Maystadt J.-F.,International Food Policy Research Institute | Ecker O.,IFPRI
American Journal of Agricultural Economics | Year: 2014

A growing body of evidence shows a causal relationship between extreme weather events and civil conflict incidence at the global level. We find that this causality is also valid for droughts and local violent conflicts in a within-country setting over a short time frame in the case of Somalia. We estimate that a one standard deviation increase in drought intensity and length raises the likelihood of conflict by 62%. We also find that drought affects conflict through livestock price changes, establishing livestock markets as the primary channel of transmission in Somalia. © The Author (2014).


The Malmquist index has become extensively used in international comparisons of agricultural productivity since it does not require prices for its estimation, which are normally not available. However, the data envelopment analysis (DEA) approach used to estimate this index still uses implicit price information. This entails potential problems because these methods are susceptible to the effect of data noise, and shadow prices can prove to be inconsistent with prior knowledge on cost shares. In this article, we analyze implicit input shadow shares used in the DEA approach to estimate agricultural productivity using the Malmquist index for 63 developing countries. We then set bounds to the implicit input shares by introducing information on their likely value and compare constrained and unconstrained input shares. We conclude that the incidence of zero shadow prices justifies the introduction of constraints in the estimation of the Malmquist index. The article also presents detailed results of TFP growth in developing countries using constrained shadow shares for their estimation. We find that agricultural TFP has been growing steadily in the past 20 years even if countries like China, Brazil, and India are not considered. Remarkably, we find a clear improvement in the performance of Sub-Saharan Africa since the mid 1980s. © 2010 International Association of Agricultural Economists.


Cudjoe G.,Ghana Strategy Support Program GSSP | Breisinger C.,IFPRI | Diao X.,IFPRI
Food Policy | Year: 2010

This paper takes a local perspective on global food price shocks by analyzing food price transmission between regional markets in Ghana. It also assesses the impacts of food price increases on various household groups. Taking the 2007-2008 global food crisis as an example, we show that prices for domestic grain products are highly correlated with world market prices. This is true both for products for which Ghana is highly import-dependent (e.g., rice) and the products for which Ghana is self-sufficient (e.g., maize). The econometric results also show that price transmission is high between regional producer markets and markets located in the country's largest cities, and the distance between producer and consumer markets and the size of consumer markets matter in explaining the price transmission. The welfare analysis for households as consumers shows that the effect of world food prices appears relatively modest for the country as a whole due to relatively diverse consumption patterns within country. However, the national average hides important regional differences, both between regions and within different income groups. We find that the poorest of the poor-particularly those living in the urban areas-are hardest hit by high food prices. The negative effect of the food crisis is particularly strong in northern Ghana. The main explanations for this regional variation in the price effect is the different consumption patterns and much lower per capita income levels in the North of Ghana compared to other regions in the country. © 2010 Elsevier Ltd.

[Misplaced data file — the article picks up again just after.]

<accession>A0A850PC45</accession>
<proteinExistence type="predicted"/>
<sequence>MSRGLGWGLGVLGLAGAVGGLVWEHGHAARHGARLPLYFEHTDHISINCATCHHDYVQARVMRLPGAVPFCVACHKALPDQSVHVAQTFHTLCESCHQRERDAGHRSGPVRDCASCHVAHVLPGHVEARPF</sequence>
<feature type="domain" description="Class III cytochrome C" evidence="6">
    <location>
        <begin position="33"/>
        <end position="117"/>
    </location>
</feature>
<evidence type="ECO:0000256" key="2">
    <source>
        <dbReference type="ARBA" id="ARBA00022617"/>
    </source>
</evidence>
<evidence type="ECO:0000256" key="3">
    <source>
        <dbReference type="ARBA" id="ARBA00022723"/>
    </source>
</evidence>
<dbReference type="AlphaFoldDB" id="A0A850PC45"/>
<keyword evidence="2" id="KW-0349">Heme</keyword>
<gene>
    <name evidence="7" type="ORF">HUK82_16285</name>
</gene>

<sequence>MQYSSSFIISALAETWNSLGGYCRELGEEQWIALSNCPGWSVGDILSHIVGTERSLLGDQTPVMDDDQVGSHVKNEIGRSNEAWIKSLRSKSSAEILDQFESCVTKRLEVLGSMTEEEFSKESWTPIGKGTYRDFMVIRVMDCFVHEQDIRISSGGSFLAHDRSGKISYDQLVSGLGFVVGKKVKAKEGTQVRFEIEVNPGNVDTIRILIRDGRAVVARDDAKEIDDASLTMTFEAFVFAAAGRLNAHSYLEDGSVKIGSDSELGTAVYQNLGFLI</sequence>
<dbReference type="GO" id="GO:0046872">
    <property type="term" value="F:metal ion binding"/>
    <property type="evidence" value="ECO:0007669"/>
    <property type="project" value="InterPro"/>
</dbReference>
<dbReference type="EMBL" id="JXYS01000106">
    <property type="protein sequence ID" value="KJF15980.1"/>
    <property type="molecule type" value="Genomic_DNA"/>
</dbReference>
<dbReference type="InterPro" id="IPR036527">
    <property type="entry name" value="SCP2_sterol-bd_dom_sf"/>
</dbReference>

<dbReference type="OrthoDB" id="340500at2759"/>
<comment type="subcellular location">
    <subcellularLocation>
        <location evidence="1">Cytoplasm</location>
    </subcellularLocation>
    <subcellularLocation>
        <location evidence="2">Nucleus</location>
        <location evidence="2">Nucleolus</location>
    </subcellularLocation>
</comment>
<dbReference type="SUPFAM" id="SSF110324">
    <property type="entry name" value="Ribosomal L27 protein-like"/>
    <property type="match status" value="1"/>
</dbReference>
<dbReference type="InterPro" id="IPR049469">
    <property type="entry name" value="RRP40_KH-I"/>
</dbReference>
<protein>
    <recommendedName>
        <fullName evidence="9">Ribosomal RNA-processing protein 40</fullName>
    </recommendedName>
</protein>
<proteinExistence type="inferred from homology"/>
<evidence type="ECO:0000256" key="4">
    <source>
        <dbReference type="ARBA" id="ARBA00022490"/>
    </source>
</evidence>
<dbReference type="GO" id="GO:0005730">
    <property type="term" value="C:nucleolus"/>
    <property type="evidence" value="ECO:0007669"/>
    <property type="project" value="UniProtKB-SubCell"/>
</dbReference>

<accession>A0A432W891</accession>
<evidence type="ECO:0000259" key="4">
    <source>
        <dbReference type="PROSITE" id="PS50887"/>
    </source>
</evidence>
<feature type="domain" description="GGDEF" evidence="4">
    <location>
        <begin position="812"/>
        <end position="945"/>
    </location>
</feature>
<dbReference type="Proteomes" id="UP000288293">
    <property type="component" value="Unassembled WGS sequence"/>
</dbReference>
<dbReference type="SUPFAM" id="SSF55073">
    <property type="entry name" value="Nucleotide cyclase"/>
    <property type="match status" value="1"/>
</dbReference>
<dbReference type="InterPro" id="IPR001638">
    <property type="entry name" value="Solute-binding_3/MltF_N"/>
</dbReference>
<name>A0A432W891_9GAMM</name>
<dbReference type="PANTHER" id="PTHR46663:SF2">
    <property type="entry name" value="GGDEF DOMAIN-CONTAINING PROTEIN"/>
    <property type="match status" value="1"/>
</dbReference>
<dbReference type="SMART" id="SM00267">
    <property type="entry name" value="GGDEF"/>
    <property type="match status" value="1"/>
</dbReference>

Minten B.,IFPRI | Stifel D.,Lafayette College | Tamru S.,Catholic University of Leuven
Journal of Development Studies | Year: 2014

We study cereal markets in Ethiopia over the last decade, a period that has been characterised by important local changes, including strong economic growth, urbanisation, improved road and communication infrastructure, and higher adoption of modern inputs in agriculture. These changes are associated with better spatial price integration as well as with significant declines in real price differences between supplying and receiving markets and in cereal milling and retail margins. In short, important improvements have occurred in Ethiopia's cereal marketing system. This is especially important because dysfunctional cereal markets were previously identified as an important cause of food insecurity in the country. © 2014 Taylor & Francis.